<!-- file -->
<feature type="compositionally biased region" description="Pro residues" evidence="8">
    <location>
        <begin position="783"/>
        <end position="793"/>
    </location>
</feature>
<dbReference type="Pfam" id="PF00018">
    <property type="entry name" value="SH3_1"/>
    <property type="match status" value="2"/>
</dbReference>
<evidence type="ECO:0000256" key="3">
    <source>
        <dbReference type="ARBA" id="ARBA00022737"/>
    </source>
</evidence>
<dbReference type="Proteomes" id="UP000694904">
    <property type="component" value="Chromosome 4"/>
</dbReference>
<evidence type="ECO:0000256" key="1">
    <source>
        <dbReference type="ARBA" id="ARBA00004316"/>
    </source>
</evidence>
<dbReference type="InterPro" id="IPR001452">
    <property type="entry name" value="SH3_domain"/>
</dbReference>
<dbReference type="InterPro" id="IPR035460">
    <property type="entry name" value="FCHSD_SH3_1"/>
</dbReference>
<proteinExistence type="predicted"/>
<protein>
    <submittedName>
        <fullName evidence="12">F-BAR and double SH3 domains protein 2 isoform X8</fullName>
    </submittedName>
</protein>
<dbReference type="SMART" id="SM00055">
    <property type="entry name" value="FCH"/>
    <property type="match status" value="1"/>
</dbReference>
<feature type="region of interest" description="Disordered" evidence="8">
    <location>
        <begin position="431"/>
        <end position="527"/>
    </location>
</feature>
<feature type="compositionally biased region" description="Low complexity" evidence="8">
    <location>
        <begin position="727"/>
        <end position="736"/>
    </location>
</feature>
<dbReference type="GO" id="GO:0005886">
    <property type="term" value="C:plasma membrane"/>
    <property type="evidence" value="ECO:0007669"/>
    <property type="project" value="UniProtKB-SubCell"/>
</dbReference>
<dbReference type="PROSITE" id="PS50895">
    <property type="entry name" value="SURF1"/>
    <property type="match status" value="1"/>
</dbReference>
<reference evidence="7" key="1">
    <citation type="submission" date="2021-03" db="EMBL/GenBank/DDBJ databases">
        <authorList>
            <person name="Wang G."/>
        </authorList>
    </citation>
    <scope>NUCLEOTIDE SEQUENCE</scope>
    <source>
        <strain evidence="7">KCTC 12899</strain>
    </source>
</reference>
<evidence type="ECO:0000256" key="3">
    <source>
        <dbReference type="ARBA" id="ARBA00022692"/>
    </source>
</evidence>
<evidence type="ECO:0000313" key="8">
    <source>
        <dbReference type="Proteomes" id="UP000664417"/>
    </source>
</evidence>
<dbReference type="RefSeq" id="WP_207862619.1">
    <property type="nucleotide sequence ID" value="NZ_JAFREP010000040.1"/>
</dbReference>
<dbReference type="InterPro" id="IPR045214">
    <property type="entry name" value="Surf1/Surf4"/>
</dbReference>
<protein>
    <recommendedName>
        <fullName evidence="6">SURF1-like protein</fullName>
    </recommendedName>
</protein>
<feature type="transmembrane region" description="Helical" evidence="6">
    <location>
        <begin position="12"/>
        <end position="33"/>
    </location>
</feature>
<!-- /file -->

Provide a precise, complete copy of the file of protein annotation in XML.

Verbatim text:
<feature type="compositionally biased region" description="Pro residues" evidence="8">
    <location>
        <begin position="783"/>
        <end position="793"/>
    </location>
</feature>
<dbReference type="Pfam" id="PF00018">
    <property type="entry name" value="SH3_1"/>
    <property type="match status" value="2"/>
</dbReference>
<evidence type="ECO:0000256" key="3">
    <source>
        <dbReference type="ARBA" id="ARBA00022737"/>
    </source>
</evidence>
<dbReference type="Proteomes" id="UP000694904">
    <property type="component" value="Chromosome 4"/>
</dbReference>
<evidence type="ECO:0000256" key="1">
    <source>
        <dbReference type="ARBA" id="ARBA00004316"/>
    </source>
</evidence>
<dbReference type="InterPro" id="IPR001452">
    <property type="entry name" value="SH3_domain"/>
</dbReference>
<dbReference type="InterPro" id="IPR035460">
    <property type="entry name" value="FCHSD_SH3_1"/>
</dbReference>
<proteinExistence type="predicted"/>
<protein>
    <submittedName>
        <fullName evidence="12">F-BAR and double SH3 domains protein 2 isoform X8</fullName>
    </submittedName>
</protein>
<dbReference type="SMART" id="SM00055">
    <property type="entry name" value="FCH"/>
    <property type="match status" value="1"/>
</dbReference>
<feature type="region of interest" description="Disordered" evidence="8">
    <location>
        <begin position="431"/>
        <end position="527"/>
    </location>
</feature>
<feature type="compositionally biased region" description="Low complexity" evidence="8">
    <location>
        <begin position="727"/>
        <end position="736"/>
    </location>
</feature>
<dbReference type="GO" id="GO:0005886">
    <property type="term" value="C:plasma membrane"/>
    <property type="evidence" value="ECO:0007669"/>
    <property type="project" value="UniProtKB-SubCell"/>
</dbReference>
<dbReference type="PROSITE" id="PS50895">
    <property type="entry name" value="SURF1"/>
    <property type="match status" value="1"/>
</dbReference>
<reference evidence="7" key="1">
    <citation type="submission" date="2021-03" db="EMBL/GenBank/DDBJ databases">
        <authorList>
            <person name="Wang G."/>
        </authorList>
    </citation>
    <scope>NUCLEOTIDE SEQUENCE</scope>
    <source>
        <strain evidence="7">KCTC 12899</strain>
    </source>
</reference>
<evidence type="ECO:0000256" key="3">
    <source>
        <dbReference type="ARBA" id="ARBA00022692"/>
    </source>
</evidence>
<evidence type="ECO:0000313" key="8">
    <source>
        <dbReference type="Proteomes" id="UP000664417"/>
    </source>
</evidence>
<dbReference type="RefSeq" id="WP_207862619.1">
    <property type="nucleotide sequence ID" value="NZ_JAFREP010000040.1"/>
</dbReference>
<dbReference type="InterPro" id="IPR045214">
    <property type="entry name" value="Surf1/Surf4"/>
</dbReference>
<protein>
    <recommendedName>
        <fullName evidence="6">SURF1-like protein</fullName>
    </recommendedName>
</protein>
<feature type="transmembrane region" description="Helical" evidence="6">
    <location>
        <begin position="12"/>
        <end position="33"/>
    </location>
</feature>